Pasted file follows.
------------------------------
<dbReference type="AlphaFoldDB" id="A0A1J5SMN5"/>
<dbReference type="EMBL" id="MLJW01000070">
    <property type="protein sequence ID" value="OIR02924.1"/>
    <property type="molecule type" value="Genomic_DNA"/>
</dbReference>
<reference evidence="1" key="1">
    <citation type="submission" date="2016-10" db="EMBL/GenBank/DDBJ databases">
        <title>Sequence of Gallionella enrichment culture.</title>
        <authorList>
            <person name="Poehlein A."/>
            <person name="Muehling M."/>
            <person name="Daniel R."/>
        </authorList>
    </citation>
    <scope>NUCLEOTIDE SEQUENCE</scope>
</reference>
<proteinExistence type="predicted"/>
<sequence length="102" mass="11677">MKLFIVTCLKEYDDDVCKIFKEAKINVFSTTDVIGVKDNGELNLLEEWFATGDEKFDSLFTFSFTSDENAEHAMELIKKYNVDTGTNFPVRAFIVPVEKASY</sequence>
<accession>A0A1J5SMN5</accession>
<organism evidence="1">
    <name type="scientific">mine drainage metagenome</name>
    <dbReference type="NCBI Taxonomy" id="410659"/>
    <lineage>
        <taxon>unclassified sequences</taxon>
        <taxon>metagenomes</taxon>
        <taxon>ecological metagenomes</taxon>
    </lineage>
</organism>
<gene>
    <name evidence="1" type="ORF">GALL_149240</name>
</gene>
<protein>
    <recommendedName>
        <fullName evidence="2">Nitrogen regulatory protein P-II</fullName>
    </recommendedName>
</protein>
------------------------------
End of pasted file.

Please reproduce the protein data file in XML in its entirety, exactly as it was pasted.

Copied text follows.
<dbReference type="AlphaFoldDB" id="A0A1J5SMN5"/>
<dbReference type="EMBL" id="MLJW01000070">
    <property type="protein sequence ID" value="OIR02924.1"/>
    <property type="molecule type" value="Genomic_DNA"/>
</dbReference>
<reference evidence="1" key="1">
    <citation type="submission" date="2016-10" db="EMBL/GenBank/DDBJ databases">
        <title>Sequence of Gallionella enrichment culture.</title>
        <authorList>
            <person name="Poehlein A."/>
            <person name="Muehling M."/>
            <person name="Daniel R."/>
        </authorList>
    </citation>
    <scope>NUCLEOTIDE SEQUENCE</scope>
</reference>
<proteinExistence type="predicted"/>
<sequence length="102" mass="11677">MKLFIVTCLKEYDDDVCKIFKEAKINVFSTTDVIGVKDNGELNLLEEWFATGDEKFDSLFTFSFTSDENAEHAMELIKKYNVDTGTNFPVRAFIVPVEKASY</sequence>
<accession>A0A1J5SMN5</accession>
<organism evidence="1">
    <name type="scientific">mine drainage metagenome</name>
    <dbReference type="NCBI Taxonomy" id="410659"/>
    <lineage>
        <taxon>unclassified sequences</taxon>
        <taxon>metagenomes</taxon>
        <taxon>ecological metagenomes</taxon>
    </lineage>
</organism>
<gene>
    <name evidence="1" type="ORF">GALL_149240</name>
</gene>
<protein>
    <recommendedName>
        <fullName evidence="2">Nitrogen regulatory protein P-II</fullName>
    </recommendedName>
</protein>